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What Recruiters Look for in a Clinician Executive

Analysis  |  By Debra Shute  
   October 13, 2016

The ranks of physicians and nurses in the C-suite are growing, but aspiring leaders must be prepared for strategic roles.

As healthcare systems strive to improve outcomes and reduce costs amid the shift toward value-based care, more senior leadership positions are being occupied by physicians, nurses, and other clinicians-turned-executives.

For more insight into clinicians' growing prevalence in the C-suite, I spoke with Linda J. Komnick, MHA, and Christine Mackey-Ross, RN, BSN, MBA, both with the Illinois-based executive search firm Witt/Kieffer.

The following transcript has been edited for length and clarity.

HLM: What are some of your general observations about this trend?

Komnick: We've seen a significant shift in executive leadership bringing a clinical voice to the table. Systems today are looking for physician leaders who understand the full continuum of care, how to optimize funds throughout the organization, managing risk. They're really seen as the catalyst to guide the transformation we're all experiencing of volume to value.

Mackey-Ross: They're real executive jobs now. If you had a chair of a department 10 years ago, for example, that person's emphasis was really programmatic on recruiting physicians, the research component, maybe the education component in a community hospital setting.

But now, physicians are really in the thick of strategic decisions. They are expected to have the same business acumen as any other member of the leadership team.

HLM: Which is more significant: Health systems seeking leaders with clinical backgrounds or are more clinicians aspiring to lead?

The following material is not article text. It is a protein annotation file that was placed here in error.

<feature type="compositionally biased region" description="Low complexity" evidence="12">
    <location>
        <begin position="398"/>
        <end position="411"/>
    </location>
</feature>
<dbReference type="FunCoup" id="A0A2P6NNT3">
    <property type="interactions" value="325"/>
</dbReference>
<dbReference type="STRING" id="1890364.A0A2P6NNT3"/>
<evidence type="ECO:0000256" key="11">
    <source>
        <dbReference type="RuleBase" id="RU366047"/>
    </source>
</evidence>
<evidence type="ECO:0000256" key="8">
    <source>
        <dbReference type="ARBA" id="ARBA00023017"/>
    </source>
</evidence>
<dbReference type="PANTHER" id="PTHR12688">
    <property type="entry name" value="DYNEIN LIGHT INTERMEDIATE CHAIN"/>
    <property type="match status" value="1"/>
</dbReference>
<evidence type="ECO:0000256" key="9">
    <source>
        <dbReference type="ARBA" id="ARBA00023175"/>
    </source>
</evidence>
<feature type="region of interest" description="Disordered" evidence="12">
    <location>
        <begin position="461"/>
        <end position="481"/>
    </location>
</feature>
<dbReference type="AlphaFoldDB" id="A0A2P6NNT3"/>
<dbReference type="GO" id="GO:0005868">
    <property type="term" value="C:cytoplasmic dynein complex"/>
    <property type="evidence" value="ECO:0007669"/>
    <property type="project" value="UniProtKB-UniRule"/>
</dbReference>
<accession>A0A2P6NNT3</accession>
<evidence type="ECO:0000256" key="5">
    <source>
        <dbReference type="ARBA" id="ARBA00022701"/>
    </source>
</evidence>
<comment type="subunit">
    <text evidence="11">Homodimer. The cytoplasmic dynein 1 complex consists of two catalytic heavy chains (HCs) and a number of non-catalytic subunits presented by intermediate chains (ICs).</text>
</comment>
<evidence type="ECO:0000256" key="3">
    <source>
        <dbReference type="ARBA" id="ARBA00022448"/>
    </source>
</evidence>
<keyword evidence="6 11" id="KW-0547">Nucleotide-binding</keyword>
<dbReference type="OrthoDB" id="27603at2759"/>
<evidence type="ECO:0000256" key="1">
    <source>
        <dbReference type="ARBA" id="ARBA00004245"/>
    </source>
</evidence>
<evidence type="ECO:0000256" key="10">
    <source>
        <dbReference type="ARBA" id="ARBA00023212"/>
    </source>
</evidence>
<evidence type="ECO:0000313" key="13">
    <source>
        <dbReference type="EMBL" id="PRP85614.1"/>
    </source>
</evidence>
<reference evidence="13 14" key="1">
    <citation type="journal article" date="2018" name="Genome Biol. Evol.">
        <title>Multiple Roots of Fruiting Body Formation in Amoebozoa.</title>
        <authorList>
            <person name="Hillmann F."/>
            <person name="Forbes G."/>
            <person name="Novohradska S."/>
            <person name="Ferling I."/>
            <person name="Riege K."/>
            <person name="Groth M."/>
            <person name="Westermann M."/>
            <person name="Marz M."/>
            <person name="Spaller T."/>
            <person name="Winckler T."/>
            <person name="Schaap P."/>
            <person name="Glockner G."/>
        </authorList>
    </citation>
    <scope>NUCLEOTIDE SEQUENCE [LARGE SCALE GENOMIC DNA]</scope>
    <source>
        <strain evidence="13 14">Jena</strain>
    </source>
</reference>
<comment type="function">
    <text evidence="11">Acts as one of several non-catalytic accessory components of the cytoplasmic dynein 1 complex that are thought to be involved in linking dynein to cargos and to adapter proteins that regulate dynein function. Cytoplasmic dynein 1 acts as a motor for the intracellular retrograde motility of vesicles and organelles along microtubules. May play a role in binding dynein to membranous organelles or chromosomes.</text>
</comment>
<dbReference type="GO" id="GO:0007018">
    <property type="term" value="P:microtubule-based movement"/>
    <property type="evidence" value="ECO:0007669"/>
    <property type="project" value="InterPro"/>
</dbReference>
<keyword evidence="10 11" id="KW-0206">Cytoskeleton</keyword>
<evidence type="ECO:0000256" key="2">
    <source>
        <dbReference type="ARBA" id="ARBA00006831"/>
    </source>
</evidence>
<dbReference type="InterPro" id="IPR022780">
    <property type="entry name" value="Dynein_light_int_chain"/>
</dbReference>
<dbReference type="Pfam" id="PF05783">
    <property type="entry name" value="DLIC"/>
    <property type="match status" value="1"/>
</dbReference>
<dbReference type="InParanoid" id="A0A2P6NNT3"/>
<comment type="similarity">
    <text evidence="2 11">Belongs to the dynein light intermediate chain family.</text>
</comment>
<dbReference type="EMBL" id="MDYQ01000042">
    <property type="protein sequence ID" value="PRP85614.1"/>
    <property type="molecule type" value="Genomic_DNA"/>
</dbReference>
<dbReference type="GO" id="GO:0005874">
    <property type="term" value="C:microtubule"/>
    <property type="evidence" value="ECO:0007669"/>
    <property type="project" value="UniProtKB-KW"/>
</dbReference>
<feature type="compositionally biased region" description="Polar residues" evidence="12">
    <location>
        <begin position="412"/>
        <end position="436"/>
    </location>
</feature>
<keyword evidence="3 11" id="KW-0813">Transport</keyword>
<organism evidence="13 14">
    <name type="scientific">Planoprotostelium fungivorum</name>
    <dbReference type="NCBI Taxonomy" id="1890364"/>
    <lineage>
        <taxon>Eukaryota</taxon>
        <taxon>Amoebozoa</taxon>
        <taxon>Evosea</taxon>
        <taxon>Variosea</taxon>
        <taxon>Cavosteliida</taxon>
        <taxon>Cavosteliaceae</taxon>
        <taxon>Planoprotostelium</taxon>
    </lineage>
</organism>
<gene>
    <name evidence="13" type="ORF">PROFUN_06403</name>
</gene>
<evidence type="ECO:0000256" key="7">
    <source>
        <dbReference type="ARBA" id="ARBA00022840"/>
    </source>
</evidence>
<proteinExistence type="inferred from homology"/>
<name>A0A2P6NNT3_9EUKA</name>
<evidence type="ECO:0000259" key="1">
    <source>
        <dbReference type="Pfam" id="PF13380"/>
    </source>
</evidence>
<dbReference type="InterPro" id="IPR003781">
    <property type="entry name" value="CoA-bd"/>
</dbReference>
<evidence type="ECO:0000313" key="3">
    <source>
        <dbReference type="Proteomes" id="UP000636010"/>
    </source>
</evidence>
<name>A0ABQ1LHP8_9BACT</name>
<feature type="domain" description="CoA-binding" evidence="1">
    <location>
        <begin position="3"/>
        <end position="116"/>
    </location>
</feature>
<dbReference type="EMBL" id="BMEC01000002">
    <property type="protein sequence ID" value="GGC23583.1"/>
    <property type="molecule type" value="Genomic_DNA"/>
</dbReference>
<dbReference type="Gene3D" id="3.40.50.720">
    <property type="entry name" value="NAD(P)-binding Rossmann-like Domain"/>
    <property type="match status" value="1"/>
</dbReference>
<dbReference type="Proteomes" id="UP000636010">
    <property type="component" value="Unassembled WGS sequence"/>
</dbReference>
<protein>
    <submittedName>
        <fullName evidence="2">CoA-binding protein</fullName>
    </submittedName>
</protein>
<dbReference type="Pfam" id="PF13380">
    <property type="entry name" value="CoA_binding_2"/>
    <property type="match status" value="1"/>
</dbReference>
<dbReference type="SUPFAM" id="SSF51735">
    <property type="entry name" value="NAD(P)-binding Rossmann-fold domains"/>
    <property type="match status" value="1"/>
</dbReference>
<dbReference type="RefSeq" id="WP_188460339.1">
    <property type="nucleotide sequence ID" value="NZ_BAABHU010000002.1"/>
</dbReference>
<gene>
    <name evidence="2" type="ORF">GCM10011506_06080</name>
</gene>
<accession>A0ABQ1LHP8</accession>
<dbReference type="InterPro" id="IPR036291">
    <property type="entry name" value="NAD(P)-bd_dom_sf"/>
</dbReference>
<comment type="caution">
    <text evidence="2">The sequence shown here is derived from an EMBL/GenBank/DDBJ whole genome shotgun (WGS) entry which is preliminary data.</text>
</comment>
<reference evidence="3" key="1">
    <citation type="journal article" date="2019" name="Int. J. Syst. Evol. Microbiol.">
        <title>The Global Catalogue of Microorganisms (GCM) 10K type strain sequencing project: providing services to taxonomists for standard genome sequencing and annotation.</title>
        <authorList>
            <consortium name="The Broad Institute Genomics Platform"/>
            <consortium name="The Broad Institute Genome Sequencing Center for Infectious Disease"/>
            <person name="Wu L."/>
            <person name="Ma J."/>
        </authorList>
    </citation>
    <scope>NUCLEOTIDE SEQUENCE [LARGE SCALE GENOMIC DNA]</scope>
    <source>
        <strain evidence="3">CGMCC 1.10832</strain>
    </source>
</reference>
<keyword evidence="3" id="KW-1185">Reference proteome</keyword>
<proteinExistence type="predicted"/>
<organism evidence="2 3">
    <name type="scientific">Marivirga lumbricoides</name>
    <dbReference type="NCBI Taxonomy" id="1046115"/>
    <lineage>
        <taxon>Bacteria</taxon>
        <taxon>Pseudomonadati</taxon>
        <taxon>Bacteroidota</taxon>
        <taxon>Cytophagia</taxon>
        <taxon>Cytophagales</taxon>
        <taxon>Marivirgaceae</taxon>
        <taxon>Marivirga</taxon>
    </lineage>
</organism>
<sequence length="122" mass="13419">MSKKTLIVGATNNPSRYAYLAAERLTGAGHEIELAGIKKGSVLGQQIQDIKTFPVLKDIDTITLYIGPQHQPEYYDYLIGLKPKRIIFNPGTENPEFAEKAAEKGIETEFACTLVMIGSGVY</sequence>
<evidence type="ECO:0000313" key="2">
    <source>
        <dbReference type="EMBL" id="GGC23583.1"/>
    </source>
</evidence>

Mackey-Ross: I think it's both. When Linda and I started doing this, we could count probably fewer than 200 physician executives in the way that we're talking about, with real portfolios of accountability.

And my guess is that it's probably in the thousands now. I would also guess that the largest-growing population of people attaining MBAs are probably physicians.

We have also worked with a small number of physicians who went to medical school never really intending to practice in the traditional sense, but with the intent of being physician executives.

Komnick: In the past, physicians came up to these leadership roles more based on their clinical skills than their management experience.

HLM: So how important is it for aspiring leaders to get an MBA? What are the minimum requirements?

Mackey-Ross: The minimum requirements depend on the role for which you're applying. Having an MBA will not get you the job, but it may help tip the scales. If I were advising a younger physician executive I would say to absolutely get it, as he or she would have a career limit without it, especially if aspiring to be a system CEO.

Komnick: I agree. Experience is always going to outweigh a piece of paper, but if you've got both, you're on top. And the degree doesn't have to be an MBA. I'm also a big fan of the MPH.

HLM: What does the supply and demand look like?

Komnick: There are so many organizations that are looking for these people. We used to have between eight and 10 candidates for these types of positions, now I'd say we have three to five, and they're each looking at two to three opportunities.

HLM: How specifically does an MBA or MPH help prepare a clinician for executive leadership?

Mackey-Ross: Typically, quantitative skills come very easily to physicians because they are used to analyzing data. The part that is a learning experience is the qualitative piece, which is how to work through others, how to delegate, how to redefine the meaning of team, how to build consensus, and how to manage team.

Those skills are developed well in the way most MBA programs are run, which is a team learning experience.

Debra Shute is the Senior Physicians Editor for HealthLeaders Media.

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